Put A Name On It!

As a scientist and a gardener, I’ve always found nomenclature to be very important. The scientific name of a living thing is full of information and not simply a tag by which they are referred. But, that is not what I want to discuss. I’m thinking more in terms of what words we choose to designate the spaces in our property.

To start, I cannot for the life of me understand why a garden is ever called a yard. A yard is for junk, trains, lumber, school, stock, barn, grave and such. A holding area. A garden is not synonymous with yard. When you hear the Y word, do you really ever envision a plot of land lush and lovely? But you do when you hear the G word. A yard does not imply a lovingly tended area but a garden definitely does. You see?

I have no doubt that what we name things matters. How we view, use and care for something is impacted by how we reference it. I’m not done. I have one other similar peeve.

Consider the deck versus terrace/patio/loggia/veranda/lanai. The deck sounds ordinary– functional and convenient. As a noun, it is also a part of a ship or a pack of cards. Not necessarily something that belongs to a garden. All the other aforementioned synonyms evoke an area distinctly designed for relaxation with a pleasing backdrop of plants and flowers. Am I right?

So, with that in mind, consider the various parts of my garden. Front garden with front porch looking on to it – an inviting, pretty place leading to the house. The espalier allée or peony walk on the side escorts you to the potager, terrace and checkerboard garden. Beyond, is the meadow that plays host to the greenhouse and tree-house. And coming up the other side one walks by the vertical garden. And there you have it. You just got a garden tour.

The alternate would be – front yard, side path, vegetable/herb plot, deck, back yard, plant

wall. Which tour would you want to take?

Be honest.

Note: Enjoy a quick tour of my garden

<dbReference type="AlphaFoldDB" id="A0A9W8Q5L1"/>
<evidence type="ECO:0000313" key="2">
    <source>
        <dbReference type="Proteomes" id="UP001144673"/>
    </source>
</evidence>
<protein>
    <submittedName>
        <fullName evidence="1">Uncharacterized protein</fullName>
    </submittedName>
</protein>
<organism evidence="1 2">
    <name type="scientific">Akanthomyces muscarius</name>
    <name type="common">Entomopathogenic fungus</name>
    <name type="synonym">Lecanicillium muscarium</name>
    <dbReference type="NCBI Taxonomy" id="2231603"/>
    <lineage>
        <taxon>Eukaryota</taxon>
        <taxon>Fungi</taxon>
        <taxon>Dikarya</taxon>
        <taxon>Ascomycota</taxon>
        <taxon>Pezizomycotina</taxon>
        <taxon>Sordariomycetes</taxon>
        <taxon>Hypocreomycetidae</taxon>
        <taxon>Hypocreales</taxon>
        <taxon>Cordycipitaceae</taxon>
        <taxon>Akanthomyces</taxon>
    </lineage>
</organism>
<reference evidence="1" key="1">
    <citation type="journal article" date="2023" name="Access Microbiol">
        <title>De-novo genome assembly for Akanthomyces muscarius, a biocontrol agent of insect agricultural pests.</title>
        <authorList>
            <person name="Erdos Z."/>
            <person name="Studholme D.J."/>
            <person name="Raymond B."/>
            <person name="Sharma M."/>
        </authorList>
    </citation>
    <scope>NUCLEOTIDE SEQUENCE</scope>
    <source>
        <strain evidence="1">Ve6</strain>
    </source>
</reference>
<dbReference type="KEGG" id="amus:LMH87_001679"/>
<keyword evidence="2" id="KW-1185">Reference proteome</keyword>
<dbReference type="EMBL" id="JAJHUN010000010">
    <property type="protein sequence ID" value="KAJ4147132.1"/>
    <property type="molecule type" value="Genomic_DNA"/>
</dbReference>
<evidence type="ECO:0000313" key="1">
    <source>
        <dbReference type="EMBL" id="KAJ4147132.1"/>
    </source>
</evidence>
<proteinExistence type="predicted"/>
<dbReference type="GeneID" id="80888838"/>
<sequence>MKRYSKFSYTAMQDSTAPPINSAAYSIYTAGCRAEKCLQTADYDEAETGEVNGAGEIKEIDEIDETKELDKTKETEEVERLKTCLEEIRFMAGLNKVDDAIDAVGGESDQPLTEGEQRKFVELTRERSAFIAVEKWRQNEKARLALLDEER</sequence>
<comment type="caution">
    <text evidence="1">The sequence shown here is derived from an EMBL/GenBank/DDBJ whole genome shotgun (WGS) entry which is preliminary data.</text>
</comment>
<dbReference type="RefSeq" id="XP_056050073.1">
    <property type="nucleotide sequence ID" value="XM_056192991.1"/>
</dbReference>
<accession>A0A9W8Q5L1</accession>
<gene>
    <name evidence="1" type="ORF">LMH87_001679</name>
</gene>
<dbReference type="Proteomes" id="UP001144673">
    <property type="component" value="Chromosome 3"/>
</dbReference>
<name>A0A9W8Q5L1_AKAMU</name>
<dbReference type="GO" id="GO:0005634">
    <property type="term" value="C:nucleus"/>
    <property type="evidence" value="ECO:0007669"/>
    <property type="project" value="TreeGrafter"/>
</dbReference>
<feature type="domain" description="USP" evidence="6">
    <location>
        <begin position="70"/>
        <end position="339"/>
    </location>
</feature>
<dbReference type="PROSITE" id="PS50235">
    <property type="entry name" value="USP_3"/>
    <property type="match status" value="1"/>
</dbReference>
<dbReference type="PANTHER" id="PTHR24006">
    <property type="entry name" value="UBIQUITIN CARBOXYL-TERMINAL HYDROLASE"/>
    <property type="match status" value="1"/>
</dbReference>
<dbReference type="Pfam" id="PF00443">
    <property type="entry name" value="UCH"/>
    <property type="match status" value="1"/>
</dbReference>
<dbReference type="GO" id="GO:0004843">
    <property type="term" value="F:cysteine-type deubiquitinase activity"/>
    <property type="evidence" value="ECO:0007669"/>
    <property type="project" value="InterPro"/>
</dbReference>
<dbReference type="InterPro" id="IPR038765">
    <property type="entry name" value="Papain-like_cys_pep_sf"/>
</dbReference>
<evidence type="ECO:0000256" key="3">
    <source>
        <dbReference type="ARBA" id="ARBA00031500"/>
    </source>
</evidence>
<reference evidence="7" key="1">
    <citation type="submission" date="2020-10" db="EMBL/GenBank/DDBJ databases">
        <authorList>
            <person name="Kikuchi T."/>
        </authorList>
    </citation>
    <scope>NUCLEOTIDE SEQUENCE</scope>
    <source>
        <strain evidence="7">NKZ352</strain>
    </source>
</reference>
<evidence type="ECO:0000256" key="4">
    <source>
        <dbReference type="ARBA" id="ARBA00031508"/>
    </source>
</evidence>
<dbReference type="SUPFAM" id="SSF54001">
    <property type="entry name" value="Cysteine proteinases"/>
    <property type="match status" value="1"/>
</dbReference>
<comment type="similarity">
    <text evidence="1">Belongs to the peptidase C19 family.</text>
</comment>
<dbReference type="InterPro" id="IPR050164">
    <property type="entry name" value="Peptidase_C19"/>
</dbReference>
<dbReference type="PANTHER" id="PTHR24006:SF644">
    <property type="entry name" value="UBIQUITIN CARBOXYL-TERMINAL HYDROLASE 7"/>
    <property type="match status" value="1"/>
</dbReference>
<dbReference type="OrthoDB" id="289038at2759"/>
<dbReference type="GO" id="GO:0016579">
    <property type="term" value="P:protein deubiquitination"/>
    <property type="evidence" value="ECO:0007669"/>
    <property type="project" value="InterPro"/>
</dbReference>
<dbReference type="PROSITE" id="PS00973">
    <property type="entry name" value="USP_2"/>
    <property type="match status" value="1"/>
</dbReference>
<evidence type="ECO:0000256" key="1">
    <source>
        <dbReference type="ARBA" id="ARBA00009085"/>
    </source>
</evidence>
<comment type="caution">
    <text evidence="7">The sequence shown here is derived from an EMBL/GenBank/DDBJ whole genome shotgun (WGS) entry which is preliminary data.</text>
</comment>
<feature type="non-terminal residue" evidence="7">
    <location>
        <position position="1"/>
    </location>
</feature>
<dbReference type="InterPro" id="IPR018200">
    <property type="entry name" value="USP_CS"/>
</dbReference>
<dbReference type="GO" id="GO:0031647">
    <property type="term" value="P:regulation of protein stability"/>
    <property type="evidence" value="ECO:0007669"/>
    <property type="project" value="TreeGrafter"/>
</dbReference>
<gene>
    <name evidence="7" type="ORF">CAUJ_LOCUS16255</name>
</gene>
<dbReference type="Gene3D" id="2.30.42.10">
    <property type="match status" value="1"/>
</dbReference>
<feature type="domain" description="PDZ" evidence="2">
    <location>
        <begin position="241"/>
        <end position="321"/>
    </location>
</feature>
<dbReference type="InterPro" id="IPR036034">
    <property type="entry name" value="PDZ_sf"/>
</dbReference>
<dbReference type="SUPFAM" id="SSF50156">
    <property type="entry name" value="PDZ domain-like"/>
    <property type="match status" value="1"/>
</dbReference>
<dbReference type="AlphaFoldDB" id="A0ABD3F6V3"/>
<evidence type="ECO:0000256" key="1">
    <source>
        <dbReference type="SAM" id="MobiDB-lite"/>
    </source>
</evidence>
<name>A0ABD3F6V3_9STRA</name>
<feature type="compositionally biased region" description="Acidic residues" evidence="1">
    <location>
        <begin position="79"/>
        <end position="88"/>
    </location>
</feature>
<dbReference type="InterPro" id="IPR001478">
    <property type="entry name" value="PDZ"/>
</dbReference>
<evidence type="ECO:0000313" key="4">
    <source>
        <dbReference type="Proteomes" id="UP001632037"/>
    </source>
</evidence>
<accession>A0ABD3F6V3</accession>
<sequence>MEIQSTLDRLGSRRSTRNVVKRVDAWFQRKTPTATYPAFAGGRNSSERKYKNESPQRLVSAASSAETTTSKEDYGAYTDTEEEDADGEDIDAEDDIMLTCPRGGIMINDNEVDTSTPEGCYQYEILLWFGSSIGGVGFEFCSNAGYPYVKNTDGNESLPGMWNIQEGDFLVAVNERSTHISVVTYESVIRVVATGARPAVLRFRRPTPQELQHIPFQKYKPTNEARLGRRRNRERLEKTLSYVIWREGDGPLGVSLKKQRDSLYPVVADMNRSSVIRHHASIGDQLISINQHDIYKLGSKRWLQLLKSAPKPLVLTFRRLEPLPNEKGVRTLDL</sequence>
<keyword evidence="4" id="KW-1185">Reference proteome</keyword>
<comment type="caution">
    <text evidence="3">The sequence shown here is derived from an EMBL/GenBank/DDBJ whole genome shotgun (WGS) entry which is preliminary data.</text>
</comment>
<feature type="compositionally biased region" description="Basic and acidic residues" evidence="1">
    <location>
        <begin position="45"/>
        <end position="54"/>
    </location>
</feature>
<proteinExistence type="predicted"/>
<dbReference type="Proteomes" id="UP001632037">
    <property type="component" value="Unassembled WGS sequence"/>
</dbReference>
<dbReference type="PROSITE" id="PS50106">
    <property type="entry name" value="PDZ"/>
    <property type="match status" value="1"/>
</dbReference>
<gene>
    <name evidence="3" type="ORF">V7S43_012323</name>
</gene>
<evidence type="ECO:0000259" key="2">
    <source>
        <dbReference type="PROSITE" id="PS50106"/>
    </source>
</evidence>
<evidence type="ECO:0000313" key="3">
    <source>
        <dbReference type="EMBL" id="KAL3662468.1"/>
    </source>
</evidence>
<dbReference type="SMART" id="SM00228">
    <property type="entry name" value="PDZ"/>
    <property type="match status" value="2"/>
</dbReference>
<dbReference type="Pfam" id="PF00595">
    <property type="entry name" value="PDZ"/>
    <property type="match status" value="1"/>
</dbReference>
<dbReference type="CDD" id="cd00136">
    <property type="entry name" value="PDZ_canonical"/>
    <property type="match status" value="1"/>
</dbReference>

Front garden

Espalier Allee or Peony walk

Side porch

Potager

Potager and side porch above

Potager and terrace

Terrace

Checkerboard garden

Meadow

Vertical garden

(c) 2022 Shobha Vanchiswar

 

 

January Jitters

2022 is well underway and I’m starting to feel like I’m not stepping up to it. Between the recent snow storms and the Omicron surge, I’m going through a phase of ‘out-of-sorts’. I sure hope it’s just a phase. While I’m trying to stay on course with my projects and such, it’s unsettling when so many are out of action and all sorts of events are being canceled. How does one plan for anything? Do I dare look forward to an upcoming visit/concert/class ? We’ve learned to be flexible and adapt but still, there’s that yearning for the familiar comfort of normalcy isn’t there. I catch myself feeling fearful of looking forward to things. Hate to be disappointed again. And again.

And then, a bright sunny day or a flash of cardinal red in the snow covered garden is enough to get the spirit soaring. I look around at the amaryllis blooming indoors and they give me pause to appreciate the beauty and the comfort they bring Soon, I’ll be forcing hyacinths and eagerly anticipate the flowers and fragrance. Spring would’ve arrived in my heart well before the vernal equinox.

Seeds that I’d ordered in December arrived yesterday. I’m not taking on any major seed starting – instead, I’m keeping matters simple and realistic so I can indeed take a trip or do other things should the opportunity arise. Shirley poppies to scatter towards the end of winter. Cosmos seeds will be sprinkled later on. I’m only going to start the highly dependable sunflowers. My big adventure will be growing dahlias for the first time. The tubers I’d ordered will arrive in due course and I’m excited to experience something new.

I’ve also signed up for several on-line talks/lectures. The Garden Conservancy recently announced their series on French Gardening that sounds quite interesting. Apart from learning horticultural stuff, it’ll be a bit of ‘traveling to France’. Until its safe to make an in-person trip there, I’ll make do with these talks.